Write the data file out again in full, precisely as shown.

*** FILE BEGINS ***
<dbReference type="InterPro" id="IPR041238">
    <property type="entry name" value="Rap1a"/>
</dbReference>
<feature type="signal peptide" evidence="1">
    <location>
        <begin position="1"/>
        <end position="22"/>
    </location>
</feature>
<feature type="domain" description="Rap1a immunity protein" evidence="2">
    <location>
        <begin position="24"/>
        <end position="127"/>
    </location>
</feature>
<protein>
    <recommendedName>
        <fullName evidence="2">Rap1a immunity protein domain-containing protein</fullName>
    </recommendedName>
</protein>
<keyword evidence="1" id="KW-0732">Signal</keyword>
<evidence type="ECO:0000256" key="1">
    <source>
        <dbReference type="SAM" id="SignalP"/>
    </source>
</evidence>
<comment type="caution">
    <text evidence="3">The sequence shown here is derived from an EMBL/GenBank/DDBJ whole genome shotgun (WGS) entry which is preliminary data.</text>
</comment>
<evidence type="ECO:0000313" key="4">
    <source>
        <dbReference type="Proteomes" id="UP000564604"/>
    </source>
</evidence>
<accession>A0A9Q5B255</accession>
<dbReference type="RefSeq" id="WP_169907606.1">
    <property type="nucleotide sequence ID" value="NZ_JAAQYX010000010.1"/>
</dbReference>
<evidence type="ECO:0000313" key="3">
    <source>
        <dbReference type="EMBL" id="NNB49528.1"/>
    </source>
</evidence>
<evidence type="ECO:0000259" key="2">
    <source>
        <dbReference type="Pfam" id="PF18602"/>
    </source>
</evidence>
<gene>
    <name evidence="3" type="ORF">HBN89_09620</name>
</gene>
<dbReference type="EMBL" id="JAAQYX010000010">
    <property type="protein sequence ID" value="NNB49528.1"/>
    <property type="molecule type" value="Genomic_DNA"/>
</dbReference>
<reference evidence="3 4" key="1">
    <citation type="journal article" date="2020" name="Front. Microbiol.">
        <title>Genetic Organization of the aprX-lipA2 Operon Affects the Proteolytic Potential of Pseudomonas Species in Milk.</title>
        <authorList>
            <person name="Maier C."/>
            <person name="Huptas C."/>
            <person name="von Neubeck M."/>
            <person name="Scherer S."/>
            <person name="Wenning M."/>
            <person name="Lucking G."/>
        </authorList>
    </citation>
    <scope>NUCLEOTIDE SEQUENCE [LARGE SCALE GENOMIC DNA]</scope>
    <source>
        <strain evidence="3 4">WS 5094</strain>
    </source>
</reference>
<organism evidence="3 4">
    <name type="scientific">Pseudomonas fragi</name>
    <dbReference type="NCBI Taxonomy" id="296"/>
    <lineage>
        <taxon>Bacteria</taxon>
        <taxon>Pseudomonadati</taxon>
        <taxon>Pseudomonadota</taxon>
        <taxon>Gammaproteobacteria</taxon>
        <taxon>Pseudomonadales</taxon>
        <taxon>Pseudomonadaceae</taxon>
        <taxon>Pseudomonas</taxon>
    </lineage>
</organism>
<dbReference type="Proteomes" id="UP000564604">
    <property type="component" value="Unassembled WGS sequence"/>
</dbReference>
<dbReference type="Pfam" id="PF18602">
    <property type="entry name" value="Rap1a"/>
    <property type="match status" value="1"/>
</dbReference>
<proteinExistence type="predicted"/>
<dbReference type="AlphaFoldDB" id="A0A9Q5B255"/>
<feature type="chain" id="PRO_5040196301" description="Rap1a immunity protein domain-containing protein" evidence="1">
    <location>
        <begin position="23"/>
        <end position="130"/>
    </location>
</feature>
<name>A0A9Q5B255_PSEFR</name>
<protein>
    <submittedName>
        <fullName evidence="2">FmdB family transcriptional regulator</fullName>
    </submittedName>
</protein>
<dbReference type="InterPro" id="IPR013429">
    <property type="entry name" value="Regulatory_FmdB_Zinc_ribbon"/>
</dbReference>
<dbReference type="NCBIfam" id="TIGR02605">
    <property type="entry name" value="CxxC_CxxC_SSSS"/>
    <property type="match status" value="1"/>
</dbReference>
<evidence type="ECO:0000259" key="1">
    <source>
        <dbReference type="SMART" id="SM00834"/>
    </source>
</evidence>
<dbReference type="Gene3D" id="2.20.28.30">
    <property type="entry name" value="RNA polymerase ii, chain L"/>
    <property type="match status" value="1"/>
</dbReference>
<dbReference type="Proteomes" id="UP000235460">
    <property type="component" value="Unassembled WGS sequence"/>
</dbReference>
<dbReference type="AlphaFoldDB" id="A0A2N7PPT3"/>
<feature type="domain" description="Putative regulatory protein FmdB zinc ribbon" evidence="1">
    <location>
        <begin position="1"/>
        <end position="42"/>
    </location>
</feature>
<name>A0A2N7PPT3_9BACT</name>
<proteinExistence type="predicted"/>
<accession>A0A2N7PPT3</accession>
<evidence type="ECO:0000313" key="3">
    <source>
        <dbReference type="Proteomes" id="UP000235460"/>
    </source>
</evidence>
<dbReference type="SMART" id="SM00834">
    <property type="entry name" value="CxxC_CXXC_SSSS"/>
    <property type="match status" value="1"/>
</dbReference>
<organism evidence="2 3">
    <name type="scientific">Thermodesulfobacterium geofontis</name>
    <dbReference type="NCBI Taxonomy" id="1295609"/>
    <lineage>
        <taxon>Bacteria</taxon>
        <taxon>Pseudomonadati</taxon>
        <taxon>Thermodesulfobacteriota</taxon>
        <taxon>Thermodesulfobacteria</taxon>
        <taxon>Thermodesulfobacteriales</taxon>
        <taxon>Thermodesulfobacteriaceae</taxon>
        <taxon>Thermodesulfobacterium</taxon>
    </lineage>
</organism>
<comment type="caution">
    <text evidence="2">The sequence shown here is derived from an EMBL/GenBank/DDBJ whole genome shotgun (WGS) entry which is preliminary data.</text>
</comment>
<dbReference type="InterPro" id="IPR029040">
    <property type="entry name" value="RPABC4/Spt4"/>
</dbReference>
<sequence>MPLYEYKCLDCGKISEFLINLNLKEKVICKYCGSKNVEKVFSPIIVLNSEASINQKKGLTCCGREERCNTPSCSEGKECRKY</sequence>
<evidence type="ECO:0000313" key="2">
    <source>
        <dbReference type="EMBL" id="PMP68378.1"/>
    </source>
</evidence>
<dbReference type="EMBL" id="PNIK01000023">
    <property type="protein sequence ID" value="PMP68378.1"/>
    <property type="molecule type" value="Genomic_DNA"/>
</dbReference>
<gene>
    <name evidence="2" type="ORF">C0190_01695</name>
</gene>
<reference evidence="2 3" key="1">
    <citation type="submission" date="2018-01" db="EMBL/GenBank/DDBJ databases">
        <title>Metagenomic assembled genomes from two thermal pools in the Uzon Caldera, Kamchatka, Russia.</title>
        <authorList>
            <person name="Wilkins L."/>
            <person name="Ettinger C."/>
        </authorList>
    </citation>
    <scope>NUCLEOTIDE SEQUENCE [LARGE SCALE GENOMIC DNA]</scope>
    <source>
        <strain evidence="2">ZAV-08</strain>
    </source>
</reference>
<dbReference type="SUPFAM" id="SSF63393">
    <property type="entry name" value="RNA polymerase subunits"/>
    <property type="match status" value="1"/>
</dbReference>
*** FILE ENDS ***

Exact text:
<dbReference type="InterPro" id="IPR041238">
    <property type="entry name" value="Rap1a"/>
</dbReference>
<feature type="signal peptide" evidence="1">
    <location>
        <begin position="1"/>
        <end position="22"/>
    </location>
</feature>
<feature type="domain" description="Rap1a immunity protein" evidence="2">
    <location>
        <begin position="24"/>
        <end position="127"/>
    </location>
</feature>
<protein>
    <recommendedName>
        <fullName evidence="2">Rap1a immunity protein domain-containing protein</fullName>
    </recommendedName>
</protein>
<keyword evidence="1" id="KW-0732">Signal</keyword>
<evidence type="ECO:0000256" key="1">
    <source>
        <dbReference type="SAM" id="SignalP"/>
    </source>
</evidence>
<comment type="caution">
    <text evidence="3">The sequence shown here is derived from an EMBL/GenBank/DDBJ whole genome shotgun (WGS) entry which is preliminary data.</text>
</comment>
<evidence type="ECO:0000313" key="4">
    <source>
        <dbReference type="Proteomes" id="UP000564604"/>
    </source>
</evidence>
<accession>A0A9Q5B255</accession>
<dbReference type="RefSeq" id="WP_169907606.1">
    <property type="nucleotide sequence ID" value="NZ_JAAQYX010000010.1"/>
</dbReference>
<evidence type="ECO:0000313" key="3">
    <source>
        <dbReference type="EMBL" id="NNB49528.1"/>
    </source>
</evidence>
<evidence type="ECO:0000259" key="2">
    <source>
        <dbReference type="Pfam" id="PF18602"/>
    </source>
</evidence>
<gene>
    <name evidence="3" type="ORF">HBN89_09620</name>
</gene>
<dbReference type="EMBL" id="JAAQYX010000010">
    <property type="protein sequence ID" value="NNB49528.1"/>
    <property type="molecule type" value="Genomic_DNA"/>
</dbReference>
<reference evidence="3 4" key="1">
    <citation type="journal article" date="2020" name="Front. Microbiol.">
        <title>Genetic Organization of the aprX-lipA2 Operon Affects the Proteolytic Potential of Pseudomonas Species in Milk.</title>
        <authorList>
            <person name="Maier C."/>
            <person name="Huptas C."/>
            <person name="von Neubeck M."/>
            <person name="Scherer S."/>
            <person name="Wenning M."/>
            <person name="Lucking G."/>
        </authorList>
    </citation>
    <scope>NUCLEOTIDE SEQUENCE [LARGE SCALE GENOMIC DNA]</scope>
    <source>
        <strain evidence="3 4">WS 5094</strain>
    </source>
</reference>
<organism evidence="3 4">
    <name type="scientific">Pseudomonas fragi</name>
    <dbReference type="NCBI Taxonomy" id="296"/>
    <lineage>
        <taxon>Bacteria</taxon>
        <taxon>Pseudomonadati</taxon>
        <taxon>Pseudomonadota</taxon>
        <taxon>Gammaproteobacteria</taxon>
        <taxon>Pseudomonadales</taxon>
        <taxon>Pseudomonadaceae</taxon>
        <taxon>Pseudomonas</taxon>
    </lineage>
</organism>
<dbReference type="Proteomes" id="UP000564604">
    <property type="component" value="Unassembled WGS sequence"/>
</dbReference>
<dbReference type="Pfam" id="PF18602">
    <property type="entry name" value="Rap1a"/>
    <property type="match status" value="1"/>
</dbReference>
<proteinExistence type="predicted"/>
<dbReference type="AlphaFoldDB" id="A0A9Q5B255"/>
<feature type="chain" id="PRO_5040196301" description="Rap1a immunity protein domain-containing protein" evidence="1">
    <location>
        <begin position="23"/>
        <end position="130"/>
    </location>
</feature>
<name>A0A9Q5B255_PSEFR</name>
<protein>
    <submittedName>
        <fullName evidence="2">FmdB family transcriptional regulator</fullName>
    </submittedName>
</protein>
<dbReference type="InterPro" id="IPR013429">
    <property type="entry name" value="Regulatory_FmdB_Zinc_ribbon"/>
</dbReference>
<dbReference type="NCBIfam" id="TIGR02605">
    <property type="entry name" value="CxxC_CxxC_SSSS"/>
    <property type="match status" value="1"/>
</dbReference>
<evidence type="ECO:0000259" key="1">
    <source>
        <dbReference type="SMART" id="SM00834"/>
    </source>
</evidence>
<dbReference type="Gene3D" id="2.20.28.30">
    <property type="entry name" value="RNA polymerase ii, chain L"/>
    <property type="match status" value="1"/>
</dbReference>
<dbReference type="Proteomes" id="UP000235460">
    <property type="component" value="Unassembled WGS sequence"/>
</dbReference>
<dbReference type="AlphaFoldDB" id="A0A2N7PPT3"/>
<feature type="domain" description="Putative regulatory protein FmdB zinc ribbon" evidence="1">
    <location>
        <begin position="1"/>
        <end position="42"/>
    </location>
</feature>
<name>A0A2N7PPT3_9BACT</name>
<proteinExistence type="predicted"/>
<accession>A0A2N7PPT3</accession>
<evidence type="ECO:0000313" key="3">
    <source>
        <dbReference type="Proteomes" id="UP000235460"/>
    </source>
</evidence>
<dbReference type="SMART" id="SM00834">
    <property type="entry name" value="CxxC_CXXC_SSSS"/>
    <property type="match status" value="1"/>
</dbReference>
<organism evidence="2 3">
    <name type="scientific">Thermodesulfobacterium geofontis</name>
    <dbReference type="NCBI Taxonomy" id="1295609"/>
    <lineage>
        <taxon>Bacteria</taxon>
        <taxon>Pseudomonadati</taxon>
        <taxon>Thermodesulfobacteriota</taxon>
        <taxon>Thermodesulfobacteria</taxon>
        <taxon>Thermodesulfobacteriales</taxon>
        <taxon>Thermodesulfobacteriaceae</taxon>
        <taxon>Thermodesulfobacterium</taxon>
    </lineage>
</organism>
<comment type="caution">
    <text evidence="2">The sequence shown here is derived from an EMBL/GenBank/DDBJ whole genome shotgun (WGS) entry which is preliminary data.</text>
</comment>
<dbReference type="InterPro" id="IPR029040">
    <property type="entry name" value="RPABC4/Spt4"/>
</dbReference>
<sequence>MPLYEYKCLDCGKISEFLINLNLKEKVICKYCGSKNVEKVFSPIIVLNSEASINQKKGLTCCGREERCNTPSCSEGKECRKY</sequence>
<evidence type="ECO:0000313" key="2">
    <source>
        <dbReference type="EMBL" id="PMP68378.1"/>
    </source>
</evidence>
<dbReference type="EMBL" id="PNIK01000023">
    <property type="protein sequence ID" value="PMP68378.1"/>
    <property type="molecule type" value="Genomic_DNA"/>
</dbReference>
<gene>
    <name evidence="2" type="ORF">C0190_01695</name>
</gene>
<reference evidence="2 3" key="1">
    <citation type="submission" date="2018-01" db="EMBL/GenBank/DDBJ databases">
        <title>Metagenomic assembled genomes from two thermal pools in the Uzon Caldera, Kamchatka, Russia.</title>
        <authorList>
            <person name="Wilkins L."/>
            <person name="Ettinger C."/>
        </authorList>
    </citation>
    <scope>NUCLEOTIDE SEQUENCE [LARGE SCALE GENOMIC DNA]</scope>
    <source>
        <strain evidence="2">ZAV-08</strain>
    </source>
</reference>
<dbReference type="SUPFAM" id="SSF63393">
    <property type="entry name" value="RNA polymerase subunits"/>
    <property type="match status" value="1"/>
</dbReference>